In Hartingfold the laws which constrained society have long since altered due to the fall out from the collapse of the EU. Tax is optional, but without paying to be on the tax register people become drifters, free of societies conventions, they travel for work, living wherever they can and paying for everything. The drifters aren’t trusted notorious for being the figure heads to the wave of organised crime sweeping the English nation.
The story follows Gracie Taylor through her strugggle for survival and her desperation to cling on to what defines her as a human being, rather than being defined by her unfortunate circumstance as a drifter.
contains some expletives, not for sensitive ears


3. "indecency at desperate times"

Wind whipped against my tear stained cheeks as I ran, the rain pelting me in a curtain of stinging ice cold drops. I felt my feet blister as the gravel of the tracks to the statics at Grangeleys, loose underfoot, painfully jabbed through the soles of my cheap ballet pumps. Puddles grabbed at my feet with frozen fingers, reflecting the charcoal clouds protruding from the sky.

I could hear him bellowing after me, His feet slamming against the ground as he gained on me. It felt as if everything depended on this; getting away from him, but it didn't, life had gone on before. My breaths became raspy as I risked a glance behind, he was 4 statics from me and gaining.

I had little time to comprehend this as I ran straight into a well built, dark skinned stranger weighed down by a heavy rucksack, the trademark of a drifter. He steadied me with firm hands, studying my face alarmed. I went to carry on running but he caught me by the arm spinning me round to face Jacko. Every raindrop seemed to punish me as he got nearer, hair stuck against his scalp. His eyes were dead of everything but anger, burning into me the nearer he got.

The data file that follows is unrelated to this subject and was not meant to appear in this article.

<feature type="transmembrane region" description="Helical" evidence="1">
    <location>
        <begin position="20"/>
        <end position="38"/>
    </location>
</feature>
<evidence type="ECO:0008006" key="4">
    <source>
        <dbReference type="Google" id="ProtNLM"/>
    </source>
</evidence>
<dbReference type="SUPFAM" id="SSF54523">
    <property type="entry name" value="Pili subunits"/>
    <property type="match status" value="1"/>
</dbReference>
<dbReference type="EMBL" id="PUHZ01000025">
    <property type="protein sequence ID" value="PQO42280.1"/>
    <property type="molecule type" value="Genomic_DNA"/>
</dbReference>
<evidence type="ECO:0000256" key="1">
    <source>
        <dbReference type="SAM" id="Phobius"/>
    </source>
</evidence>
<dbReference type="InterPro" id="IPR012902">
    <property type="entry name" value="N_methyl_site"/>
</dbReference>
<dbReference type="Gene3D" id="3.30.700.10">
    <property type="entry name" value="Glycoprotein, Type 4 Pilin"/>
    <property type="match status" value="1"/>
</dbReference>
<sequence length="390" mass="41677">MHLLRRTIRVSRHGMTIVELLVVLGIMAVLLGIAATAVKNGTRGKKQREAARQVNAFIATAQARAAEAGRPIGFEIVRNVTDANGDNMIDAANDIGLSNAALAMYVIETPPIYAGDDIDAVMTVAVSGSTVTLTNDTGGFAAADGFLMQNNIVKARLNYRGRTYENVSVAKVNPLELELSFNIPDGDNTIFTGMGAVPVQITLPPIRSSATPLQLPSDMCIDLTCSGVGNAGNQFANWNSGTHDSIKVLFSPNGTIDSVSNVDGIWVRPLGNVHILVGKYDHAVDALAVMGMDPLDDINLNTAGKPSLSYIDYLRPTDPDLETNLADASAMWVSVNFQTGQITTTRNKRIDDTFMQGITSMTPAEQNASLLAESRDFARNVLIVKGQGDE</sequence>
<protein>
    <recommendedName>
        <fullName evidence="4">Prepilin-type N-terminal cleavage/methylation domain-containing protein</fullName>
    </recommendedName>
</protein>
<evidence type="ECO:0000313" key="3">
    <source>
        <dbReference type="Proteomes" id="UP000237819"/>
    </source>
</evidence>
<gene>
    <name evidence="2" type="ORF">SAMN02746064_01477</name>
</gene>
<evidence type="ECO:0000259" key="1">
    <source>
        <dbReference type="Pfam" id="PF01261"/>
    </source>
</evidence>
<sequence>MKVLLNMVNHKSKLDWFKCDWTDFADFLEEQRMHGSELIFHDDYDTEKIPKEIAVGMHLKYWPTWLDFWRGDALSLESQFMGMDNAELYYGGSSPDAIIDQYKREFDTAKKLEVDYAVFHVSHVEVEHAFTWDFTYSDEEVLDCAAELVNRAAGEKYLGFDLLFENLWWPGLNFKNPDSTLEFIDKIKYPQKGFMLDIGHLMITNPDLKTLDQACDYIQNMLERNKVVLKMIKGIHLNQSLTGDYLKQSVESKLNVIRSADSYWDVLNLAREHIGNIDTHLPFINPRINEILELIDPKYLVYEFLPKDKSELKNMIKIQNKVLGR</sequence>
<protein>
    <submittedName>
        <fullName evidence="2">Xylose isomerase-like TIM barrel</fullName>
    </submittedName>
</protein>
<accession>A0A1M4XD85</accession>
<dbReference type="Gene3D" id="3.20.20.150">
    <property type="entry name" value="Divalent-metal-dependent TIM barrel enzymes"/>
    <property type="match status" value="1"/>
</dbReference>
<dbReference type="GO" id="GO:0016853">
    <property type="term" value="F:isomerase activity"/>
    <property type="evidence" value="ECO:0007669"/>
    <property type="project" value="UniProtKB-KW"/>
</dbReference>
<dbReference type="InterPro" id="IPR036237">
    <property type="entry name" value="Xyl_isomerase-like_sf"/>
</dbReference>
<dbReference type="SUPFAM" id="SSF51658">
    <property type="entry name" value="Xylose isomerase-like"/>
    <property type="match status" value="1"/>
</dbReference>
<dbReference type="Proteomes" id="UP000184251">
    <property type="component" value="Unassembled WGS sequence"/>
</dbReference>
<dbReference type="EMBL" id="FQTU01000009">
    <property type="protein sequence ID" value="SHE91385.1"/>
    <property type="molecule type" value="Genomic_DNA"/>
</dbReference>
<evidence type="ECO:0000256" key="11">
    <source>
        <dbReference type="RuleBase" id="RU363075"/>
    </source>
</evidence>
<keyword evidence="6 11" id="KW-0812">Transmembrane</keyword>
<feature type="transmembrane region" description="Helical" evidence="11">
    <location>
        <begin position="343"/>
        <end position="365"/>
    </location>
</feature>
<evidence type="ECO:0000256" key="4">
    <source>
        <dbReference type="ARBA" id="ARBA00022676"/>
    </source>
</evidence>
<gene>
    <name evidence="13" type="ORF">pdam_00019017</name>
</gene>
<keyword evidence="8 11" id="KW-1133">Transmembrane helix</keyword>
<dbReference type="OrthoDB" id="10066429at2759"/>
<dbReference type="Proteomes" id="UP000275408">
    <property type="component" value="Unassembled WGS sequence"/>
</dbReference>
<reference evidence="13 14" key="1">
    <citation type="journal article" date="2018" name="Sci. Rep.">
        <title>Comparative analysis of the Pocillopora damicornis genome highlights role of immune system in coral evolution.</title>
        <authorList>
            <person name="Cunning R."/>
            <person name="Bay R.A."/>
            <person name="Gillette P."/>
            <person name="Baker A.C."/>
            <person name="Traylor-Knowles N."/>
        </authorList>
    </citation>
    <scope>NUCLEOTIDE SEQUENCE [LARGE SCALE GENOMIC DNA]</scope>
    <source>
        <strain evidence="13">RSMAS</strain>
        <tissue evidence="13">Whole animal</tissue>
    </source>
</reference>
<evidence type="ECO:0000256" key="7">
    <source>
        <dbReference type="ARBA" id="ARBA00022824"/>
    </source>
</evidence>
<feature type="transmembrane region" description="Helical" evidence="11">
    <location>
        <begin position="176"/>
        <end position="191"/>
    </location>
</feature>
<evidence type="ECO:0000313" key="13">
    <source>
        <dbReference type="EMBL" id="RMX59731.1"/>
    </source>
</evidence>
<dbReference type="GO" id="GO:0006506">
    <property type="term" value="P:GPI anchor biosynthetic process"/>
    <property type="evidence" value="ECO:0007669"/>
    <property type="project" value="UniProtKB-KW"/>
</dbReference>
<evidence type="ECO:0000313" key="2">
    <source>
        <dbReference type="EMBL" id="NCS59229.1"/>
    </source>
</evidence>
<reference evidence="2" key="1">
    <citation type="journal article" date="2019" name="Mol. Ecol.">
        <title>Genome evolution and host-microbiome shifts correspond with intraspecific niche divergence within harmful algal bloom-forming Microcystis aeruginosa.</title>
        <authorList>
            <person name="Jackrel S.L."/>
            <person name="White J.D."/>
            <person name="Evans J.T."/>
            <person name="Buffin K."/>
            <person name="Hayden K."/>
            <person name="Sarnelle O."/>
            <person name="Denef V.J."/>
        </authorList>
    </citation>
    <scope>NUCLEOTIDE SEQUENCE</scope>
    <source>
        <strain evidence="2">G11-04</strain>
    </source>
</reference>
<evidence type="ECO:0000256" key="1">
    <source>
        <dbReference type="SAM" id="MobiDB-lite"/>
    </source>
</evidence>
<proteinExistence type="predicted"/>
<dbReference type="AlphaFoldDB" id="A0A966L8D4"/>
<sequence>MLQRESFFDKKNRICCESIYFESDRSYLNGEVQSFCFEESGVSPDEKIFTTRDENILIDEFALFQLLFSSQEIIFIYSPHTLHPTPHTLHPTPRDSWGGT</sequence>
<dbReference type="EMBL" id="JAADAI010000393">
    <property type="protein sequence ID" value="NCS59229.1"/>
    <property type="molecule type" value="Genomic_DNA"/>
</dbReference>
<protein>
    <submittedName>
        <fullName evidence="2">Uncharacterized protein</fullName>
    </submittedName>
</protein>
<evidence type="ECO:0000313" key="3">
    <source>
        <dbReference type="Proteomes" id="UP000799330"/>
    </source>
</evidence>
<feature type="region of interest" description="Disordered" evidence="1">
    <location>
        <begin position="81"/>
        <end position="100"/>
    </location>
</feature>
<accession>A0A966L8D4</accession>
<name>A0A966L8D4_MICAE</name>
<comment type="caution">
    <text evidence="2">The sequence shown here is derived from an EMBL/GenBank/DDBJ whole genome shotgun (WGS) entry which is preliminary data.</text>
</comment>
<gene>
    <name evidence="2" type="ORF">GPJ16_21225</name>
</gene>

“You fucking, ungrateful, bitch.” Jacko screamed between panting as he caught his breath. I cowered into the dark stranger, shaking violently not knowing if it was from fright or cold.

Jacko’s grey eyes never left me as he raised his hand, I knew he’d strike and closed my eyes in anticipation, shocked when his hand failed to make contact with my wind burned face, arm caught mid-smack. Only then did Jacko acknowledge the man who was holding me tight. “Problem mate?” He asked shaking his hand free.

“Don’t hit Ladies.” The man retorted in a husky accented voice.

“she ain’t no lady, she a whore a fucking low life prostitute.” Jacko yelled after us grabbing my arm, scratching it slightly with dirty fingernails as I pulled it away. "You're a whore Gracie, a fucking dirty Prossie whore and you'll god damn pay me later."

 The man squared up to him, marginally taller but considerably better built. They faced off for what seemed an eternity before the dark stranger pushed Jacko out the way and lead me down the path the way I'd came. I let him support me, making small shaky steps, refusing to look back. I hated how Jacko had reduced me to this, I was none of those things he proclaimed me to be and yet even I questioned it. Was there a difference between indecency at desperate times and indecency as a choice?

I was left to ponder this as we walked at a slow pace encapsulated by silence.

“I’m not you know.” I said to him when my home became visible.

“It’s none of my business.” He replied, looking at the floor.

“I know,” I said, “but I’m not.” I looked at him but he didn’t meet my gaze.

When we reached mine I stopped, he copied.

“You alright now then?” He asked staring at the static, not at me. He was surprisingly shy for a man with such an intimidating appearance and force.

“Yes.” I said, “Thankyou.” I squeezed his arm, lingering a few seconds to stroke it with my thumb before I let go and turned to go inside.

“I’m Connor.” He said suddenly, seemingly regretting it the moment the words had passed his lips.

“Nice to meet you Connor,” I said, smiling from my door. “I look forward to seeing you around.”

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